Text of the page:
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Title:Synthesis and patterning of reactive silver inks
Author(s):Walker, Steven
Director of Research:Lewis, Jennifer A.
Doctoral Committee Chair(s):Lewis, Jennifer A.
Doctoral Committee Member(s):Braun, Paul V.; Rogers, John A.; Nuzzo, Ralph G.
Department / Program:Materials Science & Engineerng
Discipline:Materials Science & Engr
Degree Granting Institution:University of Illinois at Urbana-Champaign
Subject(s):silver ink
reactive silver ink
tollens' reagent
conductive ink
printed electronics
Abstract:Silver inks are ubiquitous in printed electronic devices due to their high conductivity and oxidation resistance. However, many inks developed to date have numerous drawbacks such as difficult synthesis, high annealing temperatures, and electrical conductivities far below bulk silver. The objectives of this dissertation are to (1) design and synthesize reactive silver inks, (2) optimize these inks for various printing processes, and (3) produce patterned features with high conductivities at modest annealing temperatures. Towards these objectives, three reactive inks have been created based on a modified Tollens’ reagent process using silver acetate and either ammonium hydroxide, ammonium hydroxide with alkyl amines, or primary amines. The first ink is prepared simply by dissolution of silver acetate in ammonium hydroxide. This ink is particle-free and optically clear, yet undergoes rapid particle formation upon patterning as evaporation promotes silver reduction. This ink exhibits a low viscosity (2 mPa•s) and high surface tension (63 mN/m). It can be patterned by direct-write assembly using nozzles as small as 100 nm to create features with line widths of approximately 5 μm. In addition, it can be deposited conformally over large areas using aerosol spray deposition. The patterned features exhibit an electrical conductivity of 90% of bulk silver upon annealing at 100°C. The conductivity of these features can vary based on heating rates and relatively humidity. Also, this ink cannot be readily patterned by inkjet printing due to its low viscosity and high surface tension and exhibits only moderate adhesion on both plastic and inorganic substrates. To address these limitations, we created a hybrid reactive silver ink in which alkylamines are incorporated with ammonium hydroxide. This ink is particle-free and optically clear, yet undergoes rapid particle formation upon patterning as evaporation promotes silver reduction. This ink exhibits both a higher viscosity (7.3 mPa•s) and lower surface tension (22 – 24 mN/m) than the original ink design, enabling patterning by inkjet printing over a wide frequency range (2 kHz to 80 kHz). However, the labile nature of this ligand chemistry results in fast drying that ultimately yields printed discrete features that are porous and exhibit inconsistent electrical properties (≤1% of bulk silver) when annealed at temperatures ≤ 100°C. Improvements in their electrical performance can be obtained by photonic annealing, which induces rapid coalescence of the printed features minimizing their porosity and yielding 85 – 90% of the conductivity of bulk silver. Finally, we modified our reactive silver ink chemistry by solely using primary amines rather than ammonia, which allows both the ink viscosity and surface tension to be tuned over a wider range of values, from 10 - 12 mPa•s and 25 – 27 mN/m, respectively to enable facile patterning by inkjet printing and spin-coating techniques. This ink exhibits significantly improved adhesion relative the ammonia-based and hybrid reactive silver inks, while retaining similar electrical properties. Inkjet printed traces annealed at 100°C for 5 minutes exhibit an electrical conductivity of 5 – 10% of bulk silver after a single-pass and nearly 90% of bulk silver after five passes. This ink chemistry is suitable for printed electronics and can be further modified for conductive textile applications.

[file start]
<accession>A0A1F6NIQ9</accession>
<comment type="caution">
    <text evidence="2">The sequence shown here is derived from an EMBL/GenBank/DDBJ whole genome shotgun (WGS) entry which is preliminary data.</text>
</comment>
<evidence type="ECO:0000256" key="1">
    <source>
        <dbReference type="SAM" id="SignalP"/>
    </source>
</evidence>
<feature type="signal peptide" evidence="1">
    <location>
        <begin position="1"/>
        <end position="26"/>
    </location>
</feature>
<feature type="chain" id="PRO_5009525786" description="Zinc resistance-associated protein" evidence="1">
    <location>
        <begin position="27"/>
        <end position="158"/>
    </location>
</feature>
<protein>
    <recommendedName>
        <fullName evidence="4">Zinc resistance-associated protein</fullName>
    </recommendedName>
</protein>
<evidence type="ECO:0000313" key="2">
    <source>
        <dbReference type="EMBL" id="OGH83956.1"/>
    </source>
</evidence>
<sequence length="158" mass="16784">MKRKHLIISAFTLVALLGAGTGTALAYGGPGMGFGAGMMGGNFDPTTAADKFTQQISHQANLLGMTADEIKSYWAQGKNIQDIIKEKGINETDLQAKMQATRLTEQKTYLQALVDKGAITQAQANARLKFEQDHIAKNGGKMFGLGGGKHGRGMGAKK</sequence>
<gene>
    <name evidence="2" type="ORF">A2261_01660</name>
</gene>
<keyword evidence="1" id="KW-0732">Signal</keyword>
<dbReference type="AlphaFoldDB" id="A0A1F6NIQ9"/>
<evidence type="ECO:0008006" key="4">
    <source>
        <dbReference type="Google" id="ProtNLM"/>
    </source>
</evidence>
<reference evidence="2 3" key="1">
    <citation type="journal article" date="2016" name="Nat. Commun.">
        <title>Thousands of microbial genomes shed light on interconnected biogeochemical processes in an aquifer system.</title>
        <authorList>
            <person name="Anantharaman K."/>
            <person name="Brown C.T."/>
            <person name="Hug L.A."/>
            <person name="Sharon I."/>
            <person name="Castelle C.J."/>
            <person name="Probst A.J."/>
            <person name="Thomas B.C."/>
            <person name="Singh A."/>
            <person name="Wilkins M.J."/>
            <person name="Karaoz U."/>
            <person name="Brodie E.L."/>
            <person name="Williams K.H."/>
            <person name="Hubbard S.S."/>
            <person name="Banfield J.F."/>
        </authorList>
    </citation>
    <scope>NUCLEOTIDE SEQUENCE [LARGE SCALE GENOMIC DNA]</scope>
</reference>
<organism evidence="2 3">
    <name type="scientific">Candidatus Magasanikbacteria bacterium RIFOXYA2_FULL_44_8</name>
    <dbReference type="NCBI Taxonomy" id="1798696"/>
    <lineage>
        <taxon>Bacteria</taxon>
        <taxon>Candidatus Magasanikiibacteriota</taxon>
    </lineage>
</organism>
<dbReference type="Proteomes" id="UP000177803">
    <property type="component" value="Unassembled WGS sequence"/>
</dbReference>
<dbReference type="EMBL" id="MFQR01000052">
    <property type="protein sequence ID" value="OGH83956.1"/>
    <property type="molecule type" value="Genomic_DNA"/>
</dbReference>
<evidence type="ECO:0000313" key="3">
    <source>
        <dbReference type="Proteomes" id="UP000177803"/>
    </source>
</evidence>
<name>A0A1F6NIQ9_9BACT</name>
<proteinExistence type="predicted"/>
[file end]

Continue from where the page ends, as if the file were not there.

Issue Date:2013-08-22
Rights Information:Copyright 2013 Steven Walker
Date Available in IDEALS:2013-08-22
Date Deposited:2013-08

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